Posted by: jenl1625 at October 19, 2006 5:53 AM

> And I've been there for my boyfriend
> when shitty thing happened

So why don't you sign up and ease our worries? Sounds like a great guy.

> I think that good friends and close
> ties to family a

That's our topic, how people cross the line from being friendly to being responsible for you.

> My relationship...

Arrgggh! Grrrrr. Ummmmmph!

> nothing to do with whether he'll
> still be around

So get married.

Posted by: Crid at October 19, 2006 4:13 PM

Crid,

Why do you care so much whether I marry? I've been with the guy for 12 years now. That's longer than either of my brother's marriages lasted, and I truly believe that part of that is due to the nature of marriage.

Sure, back in the day, you got married and then if you found out you'd made a bad deal you just had to live with it. Marriages lasted forever, whether you wanted them to or not.

These days, not so. If I wanted to end my relationship, it would just be a matter of filing the papers. Short of gaining some sort of social acceptance (and some tax breaks), I'm not gaining anything by getting married.

I honestly don't understand what you think society will gain by my getting married, short of mutual (unenforceable) promises between me and him that we'll take care of each other when we're old and helpless. But if we're both old and helpless, what good do those promises make anyway?

Posted by: jenl1625 at October 20, 2006 7:30 AM

Jen, I'm enjoying your posts, and look forward to hearing Crid's response as well. I keep savoring this tasty bit of Crid's writing:

"This is the Consumer Reports school of social participation. Generations raised in the plenitude of shopping malls think life is all about making savvy selections for their own benefit, and choices/options/personal freedoms are the path to heaven."

I love how you worded that.

For hundreds of years, people got married young and stayed with the same person for the rest of their relatively short lives. But so many things have changed! People are living a lot longer, we now have reliable birth control, and I think most importantly, we have a LOT more money.

Now we have other options sitting right there on the shelf next to lifelong marriage. You can cohabitate or just have a long-term relationship that doesn't involve living under the same roof. You can be a serial monogamist, or have several partners at once - in combinations that may involve one, or several, or no marriages during your life.

So much change in such a short span of time. Generations still living see such huge changes in the lifestyles of their own grandchildren. It makes the world seem kind of tipsy and unstable - it's downright scary for some people.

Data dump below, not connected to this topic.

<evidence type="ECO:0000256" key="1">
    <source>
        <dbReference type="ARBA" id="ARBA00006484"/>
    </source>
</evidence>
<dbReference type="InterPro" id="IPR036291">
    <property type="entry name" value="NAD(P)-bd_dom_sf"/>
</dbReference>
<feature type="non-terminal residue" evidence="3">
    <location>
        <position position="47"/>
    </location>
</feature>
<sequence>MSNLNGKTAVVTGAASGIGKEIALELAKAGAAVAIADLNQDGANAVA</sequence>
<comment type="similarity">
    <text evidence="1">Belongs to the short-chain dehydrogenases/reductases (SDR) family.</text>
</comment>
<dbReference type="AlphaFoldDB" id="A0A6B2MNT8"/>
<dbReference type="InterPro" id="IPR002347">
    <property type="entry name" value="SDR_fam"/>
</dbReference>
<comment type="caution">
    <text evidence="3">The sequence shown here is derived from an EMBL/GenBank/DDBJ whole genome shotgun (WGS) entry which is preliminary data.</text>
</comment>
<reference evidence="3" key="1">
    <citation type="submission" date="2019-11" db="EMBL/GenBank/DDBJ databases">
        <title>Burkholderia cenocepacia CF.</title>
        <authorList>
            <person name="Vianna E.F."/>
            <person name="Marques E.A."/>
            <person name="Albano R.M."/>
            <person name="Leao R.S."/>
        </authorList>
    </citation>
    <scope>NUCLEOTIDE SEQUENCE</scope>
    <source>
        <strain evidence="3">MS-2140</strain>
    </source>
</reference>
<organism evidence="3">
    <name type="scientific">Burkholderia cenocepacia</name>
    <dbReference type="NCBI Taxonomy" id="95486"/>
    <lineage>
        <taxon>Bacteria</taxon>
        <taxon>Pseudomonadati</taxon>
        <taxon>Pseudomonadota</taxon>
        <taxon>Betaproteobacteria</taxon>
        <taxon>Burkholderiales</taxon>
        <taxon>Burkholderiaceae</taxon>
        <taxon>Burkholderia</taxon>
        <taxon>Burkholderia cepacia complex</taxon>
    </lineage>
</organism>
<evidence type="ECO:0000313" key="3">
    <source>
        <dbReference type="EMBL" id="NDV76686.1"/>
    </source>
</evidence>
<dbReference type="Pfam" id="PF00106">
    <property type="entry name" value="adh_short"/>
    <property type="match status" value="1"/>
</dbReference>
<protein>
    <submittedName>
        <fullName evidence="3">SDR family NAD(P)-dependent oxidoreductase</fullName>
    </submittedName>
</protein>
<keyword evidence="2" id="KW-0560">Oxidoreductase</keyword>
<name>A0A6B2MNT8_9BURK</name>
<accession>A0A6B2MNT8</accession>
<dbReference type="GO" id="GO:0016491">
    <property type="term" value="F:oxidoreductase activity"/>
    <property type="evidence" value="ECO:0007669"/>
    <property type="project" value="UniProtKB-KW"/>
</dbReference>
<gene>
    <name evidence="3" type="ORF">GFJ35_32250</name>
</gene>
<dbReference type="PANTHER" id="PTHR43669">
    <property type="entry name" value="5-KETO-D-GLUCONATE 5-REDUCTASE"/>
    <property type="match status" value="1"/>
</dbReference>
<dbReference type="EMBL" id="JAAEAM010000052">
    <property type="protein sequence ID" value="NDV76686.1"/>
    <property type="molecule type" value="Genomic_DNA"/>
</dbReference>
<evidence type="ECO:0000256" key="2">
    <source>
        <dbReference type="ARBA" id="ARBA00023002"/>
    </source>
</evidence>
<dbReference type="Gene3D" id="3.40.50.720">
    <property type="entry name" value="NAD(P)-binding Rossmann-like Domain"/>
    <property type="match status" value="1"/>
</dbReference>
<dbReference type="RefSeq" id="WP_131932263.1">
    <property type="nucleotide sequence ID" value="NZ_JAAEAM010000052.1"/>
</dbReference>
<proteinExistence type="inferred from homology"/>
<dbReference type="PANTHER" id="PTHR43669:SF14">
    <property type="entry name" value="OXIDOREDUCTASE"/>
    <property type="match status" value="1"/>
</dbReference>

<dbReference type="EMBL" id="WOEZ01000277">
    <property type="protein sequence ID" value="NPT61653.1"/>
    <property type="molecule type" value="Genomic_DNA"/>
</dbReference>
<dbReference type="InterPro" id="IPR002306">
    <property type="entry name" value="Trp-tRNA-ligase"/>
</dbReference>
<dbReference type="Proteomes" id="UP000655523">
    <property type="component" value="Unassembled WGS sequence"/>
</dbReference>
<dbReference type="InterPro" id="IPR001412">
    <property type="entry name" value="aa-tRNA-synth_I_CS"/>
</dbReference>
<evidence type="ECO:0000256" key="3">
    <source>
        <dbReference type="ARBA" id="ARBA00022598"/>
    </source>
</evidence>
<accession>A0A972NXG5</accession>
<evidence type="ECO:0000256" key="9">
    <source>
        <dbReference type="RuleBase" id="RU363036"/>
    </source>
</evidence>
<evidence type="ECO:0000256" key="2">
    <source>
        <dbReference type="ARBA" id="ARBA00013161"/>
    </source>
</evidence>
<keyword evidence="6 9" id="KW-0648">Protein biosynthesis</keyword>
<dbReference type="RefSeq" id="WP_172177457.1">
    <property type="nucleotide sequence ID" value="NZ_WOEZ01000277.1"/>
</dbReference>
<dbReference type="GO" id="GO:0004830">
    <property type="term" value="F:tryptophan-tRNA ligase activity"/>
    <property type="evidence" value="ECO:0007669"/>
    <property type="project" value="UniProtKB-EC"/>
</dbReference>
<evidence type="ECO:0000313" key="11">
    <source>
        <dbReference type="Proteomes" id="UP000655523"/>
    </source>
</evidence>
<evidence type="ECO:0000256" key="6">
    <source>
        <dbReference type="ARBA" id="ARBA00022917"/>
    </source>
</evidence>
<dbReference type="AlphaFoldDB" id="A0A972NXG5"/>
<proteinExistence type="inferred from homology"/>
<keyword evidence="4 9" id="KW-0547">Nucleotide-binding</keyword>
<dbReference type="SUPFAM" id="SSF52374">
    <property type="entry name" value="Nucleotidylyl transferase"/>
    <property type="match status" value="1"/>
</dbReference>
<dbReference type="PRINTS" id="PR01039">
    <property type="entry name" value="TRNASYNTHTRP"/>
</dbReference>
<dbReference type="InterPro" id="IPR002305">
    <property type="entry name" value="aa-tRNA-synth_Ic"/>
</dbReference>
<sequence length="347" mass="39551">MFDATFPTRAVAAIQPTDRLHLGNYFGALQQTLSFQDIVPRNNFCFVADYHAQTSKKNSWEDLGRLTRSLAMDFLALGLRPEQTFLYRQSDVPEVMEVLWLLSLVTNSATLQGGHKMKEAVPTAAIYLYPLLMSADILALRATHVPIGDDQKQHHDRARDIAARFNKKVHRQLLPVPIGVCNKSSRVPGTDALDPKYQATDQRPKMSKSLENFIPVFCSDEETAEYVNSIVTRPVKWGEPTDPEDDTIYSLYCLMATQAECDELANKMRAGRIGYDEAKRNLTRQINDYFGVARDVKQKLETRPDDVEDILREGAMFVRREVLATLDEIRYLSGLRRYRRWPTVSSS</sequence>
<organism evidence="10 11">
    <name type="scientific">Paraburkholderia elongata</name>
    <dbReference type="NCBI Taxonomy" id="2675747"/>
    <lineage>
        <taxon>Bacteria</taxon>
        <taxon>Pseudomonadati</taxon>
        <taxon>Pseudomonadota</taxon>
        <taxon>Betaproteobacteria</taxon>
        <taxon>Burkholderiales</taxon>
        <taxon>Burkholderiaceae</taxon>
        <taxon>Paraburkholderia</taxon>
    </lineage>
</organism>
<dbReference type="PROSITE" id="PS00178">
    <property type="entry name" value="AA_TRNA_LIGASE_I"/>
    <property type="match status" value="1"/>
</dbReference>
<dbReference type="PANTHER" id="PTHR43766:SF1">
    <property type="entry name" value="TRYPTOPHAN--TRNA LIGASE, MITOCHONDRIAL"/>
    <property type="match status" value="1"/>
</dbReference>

I don't believe all those choices are the path to heaven for everyone. Some people really were happy with the one available choice, even when that's all there was, and some people will never be happy regardless of how many choices they have. I personally tend to be happy about all the options because I'm an example of a person who has benefitted from them.

Posted by: Pirate Jo at October 20, 2006 8:42 AM

Pirate Jo,

As a man in my mid-30's with no kids, i tend to dig women around my age or older due to the fact that they have either had thier kids or don't want them.....and tend to be a bit more grounded. i have never wanted kids and was extreeeemly happy to find out that my health care provider pays for a vasectomy, which i've had done. So whoever told you that you wouldn't find a man because you don't want to have kids was highly misinformed....

Posted by: Rob at October 20, 2006 10:16 AM

> it would just be a matter
> of filing the papers

That smells like "Stop me before I kill again." Are you arguing that society's best boundaries can't contain you because you are just too out of control? I'm thinking of commitment, not contractual obligation. Again you approach the issue as how you can be guaranteed the outcome that you want, namely your own security. As somewhat libertarian taxpayer, my interest is in reducing the probability that I'll somehow be re$pon$ible for your ass at some point. This would certainly benefit you as well, though not in the style of your daydreams.

I agree with Jo that the big issue is kids. But you sell all these comments, and it's grotesque how people get antsy and smartass when you suggest that we might owe anything to society in general terms.